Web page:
[PD] logical timing question

Frank Barknecht fbar at footils.org
Sun Jan 11 18:35:41 CET 2009

Peter Plessas hat gesagt: // Peter Plessas wrote:

> That's what made me curious. Since the duration of a DSP-block does not 
> belong to the realm of clock-delayed messages 

Actually it does belong to the same realm AFAIK: Pd's clock is computed
using the audio card as a reference. "Subsample accuracy" just means,
that events can be scheduled between samples as well. 

But the time, when they should be scheduled, is still calculated from
the audio card. In the end [metro] will have the same jitter as the
audio card. 

Maybe an example makes this clearer: Lets assume you have a digital
watch that only shows hours and minutes, but no seconds. So it has a
sample rate of 1/60 Hz. 

Now you want to boil an egg for breakfast. You like your eggs if they
have been boiled for three and a half minutes. So you drop your egg into
the water when the watch is changing minutes. After three minutes you
start interpolating: You have to take the egg out of the water halfway
in between the ticks that come every minute. (If your watch has a lot of
jitter, you egg will be wrong, too.)

That's the same "sub-sample accuracy" Pd uses to schedule events that
should happpen in the middle of a block or between two samples.

For the nasty details check out Miller's book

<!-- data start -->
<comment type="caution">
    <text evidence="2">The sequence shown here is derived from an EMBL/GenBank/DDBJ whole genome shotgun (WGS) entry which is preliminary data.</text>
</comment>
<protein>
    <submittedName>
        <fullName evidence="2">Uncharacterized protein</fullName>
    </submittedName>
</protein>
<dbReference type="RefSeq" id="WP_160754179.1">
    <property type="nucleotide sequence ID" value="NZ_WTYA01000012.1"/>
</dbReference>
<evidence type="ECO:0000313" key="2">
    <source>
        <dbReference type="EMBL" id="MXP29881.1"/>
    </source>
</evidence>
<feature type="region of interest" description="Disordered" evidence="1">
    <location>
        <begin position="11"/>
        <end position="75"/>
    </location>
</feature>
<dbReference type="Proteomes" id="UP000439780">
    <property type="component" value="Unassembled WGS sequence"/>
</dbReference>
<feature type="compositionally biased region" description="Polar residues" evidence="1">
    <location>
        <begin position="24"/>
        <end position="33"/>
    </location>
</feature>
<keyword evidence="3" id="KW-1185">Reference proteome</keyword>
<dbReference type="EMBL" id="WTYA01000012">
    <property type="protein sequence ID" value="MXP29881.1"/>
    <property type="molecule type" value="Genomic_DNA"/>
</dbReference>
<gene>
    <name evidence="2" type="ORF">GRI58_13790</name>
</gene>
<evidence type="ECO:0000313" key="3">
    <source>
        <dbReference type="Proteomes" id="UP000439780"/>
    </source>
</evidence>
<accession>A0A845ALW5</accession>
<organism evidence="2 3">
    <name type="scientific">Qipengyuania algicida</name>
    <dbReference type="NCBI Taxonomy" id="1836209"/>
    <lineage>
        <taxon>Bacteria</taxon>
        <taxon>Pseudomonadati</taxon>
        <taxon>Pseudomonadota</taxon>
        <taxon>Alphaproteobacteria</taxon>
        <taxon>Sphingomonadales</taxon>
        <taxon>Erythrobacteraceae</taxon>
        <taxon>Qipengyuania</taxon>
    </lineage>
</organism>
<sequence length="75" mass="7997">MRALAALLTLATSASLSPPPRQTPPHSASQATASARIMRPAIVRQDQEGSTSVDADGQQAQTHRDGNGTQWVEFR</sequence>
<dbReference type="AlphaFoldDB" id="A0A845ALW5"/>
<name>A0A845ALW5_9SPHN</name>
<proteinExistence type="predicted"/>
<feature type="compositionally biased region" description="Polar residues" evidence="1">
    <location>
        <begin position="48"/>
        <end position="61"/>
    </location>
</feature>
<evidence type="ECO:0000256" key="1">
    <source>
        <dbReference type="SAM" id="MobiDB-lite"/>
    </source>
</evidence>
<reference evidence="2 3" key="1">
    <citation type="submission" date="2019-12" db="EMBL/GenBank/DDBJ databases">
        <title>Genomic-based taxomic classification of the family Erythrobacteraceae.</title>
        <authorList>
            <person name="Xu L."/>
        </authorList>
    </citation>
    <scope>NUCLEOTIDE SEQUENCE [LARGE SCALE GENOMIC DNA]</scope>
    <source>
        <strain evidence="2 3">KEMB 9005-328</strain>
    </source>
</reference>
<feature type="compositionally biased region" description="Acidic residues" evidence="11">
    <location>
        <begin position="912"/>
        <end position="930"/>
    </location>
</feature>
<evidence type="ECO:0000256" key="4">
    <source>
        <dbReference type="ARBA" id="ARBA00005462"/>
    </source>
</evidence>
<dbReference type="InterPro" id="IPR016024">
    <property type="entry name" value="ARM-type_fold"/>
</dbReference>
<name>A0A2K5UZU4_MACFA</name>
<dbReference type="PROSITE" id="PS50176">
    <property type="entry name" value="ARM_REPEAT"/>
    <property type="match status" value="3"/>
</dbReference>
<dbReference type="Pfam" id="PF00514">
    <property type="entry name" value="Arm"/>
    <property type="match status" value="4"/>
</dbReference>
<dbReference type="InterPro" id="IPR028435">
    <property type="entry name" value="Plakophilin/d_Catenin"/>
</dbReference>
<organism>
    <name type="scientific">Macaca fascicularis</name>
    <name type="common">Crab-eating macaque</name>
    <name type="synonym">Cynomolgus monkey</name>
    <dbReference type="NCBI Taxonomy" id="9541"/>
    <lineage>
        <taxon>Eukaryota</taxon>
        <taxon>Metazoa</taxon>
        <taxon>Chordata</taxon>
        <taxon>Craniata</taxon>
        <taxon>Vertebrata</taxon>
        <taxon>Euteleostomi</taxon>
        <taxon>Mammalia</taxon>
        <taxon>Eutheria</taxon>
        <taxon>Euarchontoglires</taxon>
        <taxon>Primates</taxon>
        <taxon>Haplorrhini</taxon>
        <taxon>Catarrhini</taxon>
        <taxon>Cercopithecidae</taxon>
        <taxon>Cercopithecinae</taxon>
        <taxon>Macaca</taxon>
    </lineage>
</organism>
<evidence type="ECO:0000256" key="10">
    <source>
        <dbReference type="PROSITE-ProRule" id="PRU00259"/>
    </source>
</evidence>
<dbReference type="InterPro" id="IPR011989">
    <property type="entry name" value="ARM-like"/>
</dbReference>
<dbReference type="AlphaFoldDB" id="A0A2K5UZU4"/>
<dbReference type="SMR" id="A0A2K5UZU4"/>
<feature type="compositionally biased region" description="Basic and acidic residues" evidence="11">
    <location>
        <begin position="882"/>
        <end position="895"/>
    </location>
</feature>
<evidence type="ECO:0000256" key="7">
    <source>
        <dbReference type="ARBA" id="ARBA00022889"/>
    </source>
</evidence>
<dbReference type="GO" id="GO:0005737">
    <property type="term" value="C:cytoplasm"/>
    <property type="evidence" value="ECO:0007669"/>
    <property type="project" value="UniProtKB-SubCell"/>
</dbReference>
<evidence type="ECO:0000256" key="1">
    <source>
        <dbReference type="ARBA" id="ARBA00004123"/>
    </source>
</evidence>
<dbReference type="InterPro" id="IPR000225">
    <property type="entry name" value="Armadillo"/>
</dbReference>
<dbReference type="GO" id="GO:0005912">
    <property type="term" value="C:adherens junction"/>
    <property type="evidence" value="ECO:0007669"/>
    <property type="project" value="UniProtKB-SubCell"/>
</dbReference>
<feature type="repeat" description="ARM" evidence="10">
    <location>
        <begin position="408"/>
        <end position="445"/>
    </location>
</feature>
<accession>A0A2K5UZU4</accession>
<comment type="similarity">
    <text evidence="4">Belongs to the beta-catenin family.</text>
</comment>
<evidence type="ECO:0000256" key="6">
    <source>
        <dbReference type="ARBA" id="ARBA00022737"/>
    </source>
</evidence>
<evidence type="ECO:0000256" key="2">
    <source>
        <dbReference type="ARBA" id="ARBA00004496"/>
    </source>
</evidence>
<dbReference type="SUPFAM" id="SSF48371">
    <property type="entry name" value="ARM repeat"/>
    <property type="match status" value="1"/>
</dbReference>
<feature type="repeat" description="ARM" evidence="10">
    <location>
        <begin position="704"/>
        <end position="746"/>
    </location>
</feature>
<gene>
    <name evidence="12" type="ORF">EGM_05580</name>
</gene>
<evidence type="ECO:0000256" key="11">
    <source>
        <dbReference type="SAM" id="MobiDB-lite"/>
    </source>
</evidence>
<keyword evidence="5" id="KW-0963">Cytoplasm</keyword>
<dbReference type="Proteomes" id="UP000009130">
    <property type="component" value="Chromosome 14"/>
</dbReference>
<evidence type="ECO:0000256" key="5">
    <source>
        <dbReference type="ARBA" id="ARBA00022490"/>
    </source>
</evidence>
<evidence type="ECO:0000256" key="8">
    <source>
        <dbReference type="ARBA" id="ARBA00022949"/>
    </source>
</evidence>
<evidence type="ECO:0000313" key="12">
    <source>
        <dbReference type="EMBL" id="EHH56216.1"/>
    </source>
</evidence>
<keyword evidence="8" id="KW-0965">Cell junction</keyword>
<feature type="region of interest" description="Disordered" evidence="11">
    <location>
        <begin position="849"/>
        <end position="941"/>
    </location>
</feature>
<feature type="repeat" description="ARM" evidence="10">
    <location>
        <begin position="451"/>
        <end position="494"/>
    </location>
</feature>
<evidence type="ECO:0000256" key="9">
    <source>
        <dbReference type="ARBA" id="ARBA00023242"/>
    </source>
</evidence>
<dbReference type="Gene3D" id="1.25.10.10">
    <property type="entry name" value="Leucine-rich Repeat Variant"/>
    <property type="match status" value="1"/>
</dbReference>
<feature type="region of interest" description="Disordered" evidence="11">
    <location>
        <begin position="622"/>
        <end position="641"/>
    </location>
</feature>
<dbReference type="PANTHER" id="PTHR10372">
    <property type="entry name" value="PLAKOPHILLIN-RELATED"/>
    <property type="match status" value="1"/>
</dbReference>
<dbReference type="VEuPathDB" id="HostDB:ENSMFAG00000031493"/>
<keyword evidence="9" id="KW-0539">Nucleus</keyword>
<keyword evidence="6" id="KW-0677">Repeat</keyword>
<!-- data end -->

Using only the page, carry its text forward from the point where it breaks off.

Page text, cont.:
where he explains the various possible techniques to use for
interpolating between two ticks.

Also see http://crca.ucsd.edu/~msp/techniques/latest/book-html/node52.html
for how it's implemented in Pd and everything else in that chapter, too.

> (pd can't know of the exact duration of the DSP block, assume f.e. an
> external audio clock with jitter) those values may have to be
> "sampled" by the messaging system. This sampling would then appear at
> a minimum rate of 64 samps.  So bang~ only makes sense for blocksizes
> greater than 32 samples, right?  Phew, does that make sense? Still
> trying to completely understand that.
I don't understand what this has to do with [bang~]?

> Does anyone know about the real-life resolution of [realtime]?

I think this depends on how accurate your operation systems realtime
clock is.  On Linux, you can maybe check:
/proc/sys/dev/hpet/max-user-freq rsp. /proc/sys/dev/rtc/max-user-freq
for the max allowed polling frequency or so. But I'm no expert on this.


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